Zaha Hadid Architects (ZHA) has designed a striking luxury condominium planned for Miami, Florida. The project will feature curved facades and will be split into two buildings connected by a rooftop glass-bottom swimming pool, allowing residents with a fear of heights to swim from one building to the other.
The proposal at 8777 Collins Avenue is actually a bit complicated because, unusually, ZHA produced two potential design. However, they are all very similar, with the main difference being that one has a sloping look and the other has a more uniform shape (the latter is shown in the image above and below, while the other is in the gallery).
As previously mentioned, the apartment will be divided into two separate and matching buildings, each with an intricate curved façade meant to reference the ebb and flow of the nearby ocean, while also featuring balcony areas that help ensure Privacy between the residence and its neighbors. The two structures will be connected by a sky bridge and a glass-bottom swimming pool, which should be more suited to warm Miami than London’s somewhat similar sky pool. Internally, each building has 12 floors, and the majority of the floor space will be allocated to a total of 57 residences of various sizes.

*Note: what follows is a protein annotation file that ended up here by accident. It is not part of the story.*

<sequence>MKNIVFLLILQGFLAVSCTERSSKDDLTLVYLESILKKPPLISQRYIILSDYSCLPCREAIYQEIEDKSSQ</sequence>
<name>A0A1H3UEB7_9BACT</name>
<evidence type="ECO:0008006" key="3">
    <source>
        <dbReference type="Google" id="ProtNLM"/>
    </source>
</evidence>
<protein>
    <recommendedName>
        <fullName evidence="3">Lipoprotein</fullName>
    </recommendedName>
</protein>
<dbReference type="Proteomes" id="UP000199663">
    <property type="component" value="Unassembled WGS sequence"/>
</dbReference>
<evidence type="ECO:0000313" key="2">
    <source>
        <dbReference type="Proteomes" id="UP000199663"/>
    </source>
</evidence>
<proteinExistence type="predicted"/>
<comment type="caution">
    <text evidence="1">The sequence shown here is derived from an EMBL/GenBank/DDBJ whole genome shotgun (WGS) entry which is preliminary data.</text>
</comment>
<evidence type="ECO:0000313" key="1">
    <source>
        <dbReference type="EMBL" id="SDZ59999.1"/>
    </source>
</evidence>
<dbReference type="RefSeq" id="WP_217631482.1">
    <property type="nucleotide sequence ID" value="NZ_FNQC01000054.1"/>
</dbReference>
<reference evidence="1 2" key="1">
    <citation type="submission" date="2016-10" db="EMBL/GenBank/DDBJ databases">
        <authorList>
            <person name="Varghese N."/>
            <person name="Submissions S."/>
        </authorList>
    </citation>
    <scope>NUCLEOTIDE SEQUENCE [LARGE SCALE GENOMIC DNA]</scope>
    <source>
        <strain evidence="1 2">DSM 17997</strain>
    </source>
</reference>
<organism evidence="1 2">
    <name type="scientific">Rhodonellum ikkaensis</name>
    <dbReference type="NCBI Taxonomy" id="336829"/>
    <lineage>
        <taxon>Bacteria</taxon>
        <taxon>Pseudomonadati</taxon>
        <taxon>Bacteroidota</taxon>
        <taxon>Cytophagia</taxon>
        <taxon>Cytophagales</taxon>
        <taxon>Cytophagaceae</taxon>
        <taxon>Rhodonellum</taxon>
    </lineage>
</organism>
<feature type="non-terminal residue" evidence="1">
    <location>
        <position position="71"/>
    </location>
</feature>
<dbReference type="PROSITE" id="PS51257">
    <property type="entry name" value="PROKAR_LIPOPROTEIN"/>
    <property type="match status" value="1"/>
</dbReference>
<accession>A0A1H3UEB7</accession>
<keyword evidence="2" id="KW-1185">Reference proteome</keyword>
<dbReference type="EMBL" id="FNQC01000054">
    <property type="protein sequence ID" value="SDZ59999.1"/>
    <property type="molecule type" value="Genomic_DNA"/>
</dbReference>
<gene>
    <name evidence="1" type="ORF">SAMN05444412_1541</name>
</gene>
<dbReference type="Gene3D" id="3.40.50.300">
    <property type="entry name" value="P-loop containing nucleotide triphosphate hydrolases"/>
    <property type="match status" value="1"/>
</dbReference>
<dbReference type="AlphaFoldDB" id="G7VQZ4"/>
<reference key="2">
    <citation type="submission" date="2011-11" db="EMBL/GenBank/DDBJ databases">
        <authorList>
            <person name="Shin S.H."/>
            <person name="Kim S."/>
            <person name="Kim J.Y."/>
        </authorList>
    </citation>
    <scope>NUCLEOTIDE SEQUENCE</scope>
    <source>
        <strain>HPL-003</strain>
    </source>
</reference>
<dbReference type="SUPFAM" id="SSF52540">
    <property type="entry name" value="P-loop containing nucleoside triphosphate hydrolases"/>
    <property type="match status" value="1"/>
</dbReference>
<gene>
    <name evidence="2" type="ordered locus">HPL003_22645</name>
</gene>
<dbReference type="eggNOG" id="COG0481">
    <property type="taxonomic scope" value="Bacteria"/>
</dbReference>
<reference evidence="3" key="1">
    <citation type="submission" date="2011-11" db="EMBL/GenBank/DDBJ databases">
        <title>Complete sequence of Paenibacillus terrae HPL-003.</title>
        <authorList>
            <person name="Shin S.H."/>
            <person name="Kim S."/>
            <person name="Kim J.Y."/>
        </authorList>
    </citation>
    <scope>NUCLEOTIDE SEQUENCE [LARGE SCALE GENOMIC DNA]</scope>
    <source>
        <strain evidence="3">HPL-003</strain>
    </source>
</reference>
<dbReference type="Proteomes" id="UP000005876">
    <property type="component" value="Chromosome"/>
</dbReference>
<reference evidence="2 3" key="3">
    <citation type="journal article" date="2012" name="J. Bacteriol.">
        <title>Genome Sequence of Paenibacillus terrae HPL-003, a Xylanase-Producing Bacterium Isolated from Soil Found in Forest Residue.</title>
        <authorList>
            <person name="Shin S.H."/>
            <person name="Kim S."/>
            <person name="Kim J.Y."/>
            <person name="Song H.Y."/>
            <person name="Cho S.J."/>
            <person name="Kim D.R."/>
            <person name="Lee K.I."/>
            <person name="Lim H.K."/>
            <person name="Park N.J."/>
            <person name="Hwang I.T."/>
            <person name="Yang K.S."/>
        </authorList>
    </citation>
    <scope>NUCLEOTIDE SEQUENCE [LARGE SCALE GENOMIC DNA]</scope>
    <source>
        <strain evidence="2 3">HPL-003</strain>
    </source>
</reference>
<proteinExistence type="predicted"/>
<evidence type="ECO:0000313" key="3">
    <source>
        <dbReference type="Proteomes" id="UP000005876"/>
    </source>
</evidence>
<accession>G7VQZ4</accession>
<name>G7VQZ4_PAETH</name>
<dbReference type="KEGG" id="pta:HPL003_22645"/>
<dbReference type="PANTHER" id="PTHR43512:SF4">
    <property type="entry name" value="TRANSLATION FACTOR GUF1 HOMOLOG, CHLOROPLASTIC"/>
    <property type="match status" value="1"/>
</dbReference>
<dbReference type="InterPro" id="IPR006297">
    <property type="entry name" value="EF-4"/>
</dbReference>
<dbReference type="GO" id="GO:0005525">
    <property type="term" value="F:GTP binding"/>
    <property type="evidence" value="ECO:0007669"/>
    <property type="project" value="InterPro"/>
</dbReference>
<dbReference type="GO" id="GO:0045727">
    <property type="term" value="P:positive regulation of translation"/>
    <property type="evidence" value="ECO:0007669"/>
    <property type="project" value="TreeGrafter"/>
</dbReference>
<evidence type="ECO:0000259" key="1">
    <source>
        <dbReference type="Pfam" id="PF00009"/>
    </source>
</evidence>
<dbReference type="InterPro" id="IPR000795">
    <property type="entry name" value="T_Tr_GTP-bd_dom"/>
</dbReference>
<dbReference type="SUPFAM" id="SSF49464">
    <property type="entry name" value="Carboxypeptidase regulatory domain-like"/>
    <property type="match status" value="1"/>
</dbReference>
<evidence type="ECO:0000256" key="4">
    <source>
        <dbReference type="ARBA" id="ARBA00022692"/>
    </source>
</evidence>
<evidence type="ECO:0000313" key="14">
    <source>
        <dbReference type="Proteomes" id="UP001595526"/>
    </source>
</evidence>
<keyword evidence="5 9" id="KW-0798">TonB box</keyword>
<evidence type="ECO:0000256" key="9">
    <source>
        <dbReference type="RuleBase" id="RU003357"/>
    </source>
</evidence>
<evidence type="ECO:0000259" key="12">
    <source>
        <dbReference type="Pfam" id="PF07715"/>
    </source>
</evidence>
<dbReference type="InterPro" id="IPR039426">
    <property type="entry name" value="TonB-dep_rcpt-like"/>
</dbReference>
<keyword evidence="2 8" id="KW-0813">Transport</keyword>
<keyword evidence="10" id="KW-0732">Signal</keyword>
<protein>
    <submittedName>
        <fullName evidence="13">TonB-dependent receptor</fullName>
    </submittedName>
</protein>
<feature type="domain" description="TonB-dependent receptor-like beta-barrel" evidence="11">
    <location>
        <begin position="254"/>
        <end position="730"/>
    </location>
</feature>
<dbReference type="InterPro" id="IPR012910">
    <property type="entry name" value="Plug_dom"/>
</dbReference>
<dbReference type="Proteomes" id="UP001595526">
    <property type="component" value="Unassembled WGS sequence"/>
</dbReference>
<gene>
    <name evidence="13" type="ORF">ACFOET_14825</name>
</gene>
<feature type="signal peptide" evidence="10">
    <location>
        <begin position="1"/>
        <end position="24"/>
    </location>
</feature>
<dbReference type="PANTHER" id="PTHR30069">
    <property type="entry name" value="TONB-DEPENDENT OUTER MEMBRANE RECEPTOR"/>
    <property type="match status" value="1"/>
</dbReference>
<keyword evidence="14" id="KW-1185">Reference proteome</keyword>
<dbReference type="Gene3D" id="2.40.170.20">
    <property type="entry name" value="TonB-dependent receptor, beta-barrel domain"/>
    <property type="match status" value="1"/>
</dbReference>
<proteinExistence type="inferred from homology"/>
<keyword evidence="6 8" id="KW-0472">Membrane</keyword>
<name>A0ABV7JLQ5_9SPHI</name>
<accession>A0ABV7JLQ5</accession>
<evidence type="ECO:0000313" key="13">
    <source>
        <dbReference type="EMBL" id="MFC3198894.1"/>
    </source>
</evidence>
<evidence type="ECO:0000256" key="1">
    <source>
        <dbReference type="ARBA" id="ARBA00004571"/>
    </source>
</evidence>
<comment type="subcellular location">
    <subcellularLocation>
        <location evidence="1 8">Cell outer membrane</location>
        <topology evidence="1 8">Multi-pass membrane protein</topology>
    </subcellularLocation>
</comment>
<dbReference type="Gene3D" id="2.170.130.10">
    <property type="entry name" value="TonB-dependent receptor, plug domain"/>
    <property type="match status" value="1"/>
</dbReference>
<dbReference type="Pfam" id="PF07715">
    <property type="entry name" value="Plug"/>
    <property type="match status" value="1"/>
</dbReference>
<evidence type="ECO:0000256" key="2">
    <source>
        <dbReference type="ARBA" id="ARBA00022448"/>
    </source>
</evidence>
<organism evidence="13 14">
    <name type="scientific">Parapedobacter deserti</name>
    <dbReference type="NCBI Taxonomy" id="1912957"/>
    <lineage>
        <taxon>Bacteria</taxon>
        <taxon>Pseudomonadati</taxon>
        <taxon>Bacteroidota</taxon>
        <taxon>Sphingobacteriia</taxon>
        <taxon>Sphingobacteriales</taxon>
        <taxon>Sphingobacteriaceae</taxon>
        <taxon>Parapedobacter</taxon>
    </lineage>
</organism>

“These designs maximize views and natural light from the apartments in at least three ways,” explained project developer Damac International. “The apartments will take advantage of Miami’s weather and ocean breezes, with seamless indoor-outdoor flow and expansive balconies. Scalable interior living space. Apartments range in size from 4,000-15,000 square feet (approximately 370-1,400 square meters) and will offer a variety of resident living experiences. Community amenities will include a 100-foot (30 m) rooftop swimming pool that will The atrium spans the building’s north and south arms, with direct views of downtown, and a 75-foot (22 m ) indoor exercise pool.”
More details are still lacking at this early stage, such as any potential sustainability features, though we hope to learn more as it progresses. The project is currently being submitted for planning approval.as Dezeen reportthe site was previously the site of another residential building that collapsed in 2021, tragically killing 98 people.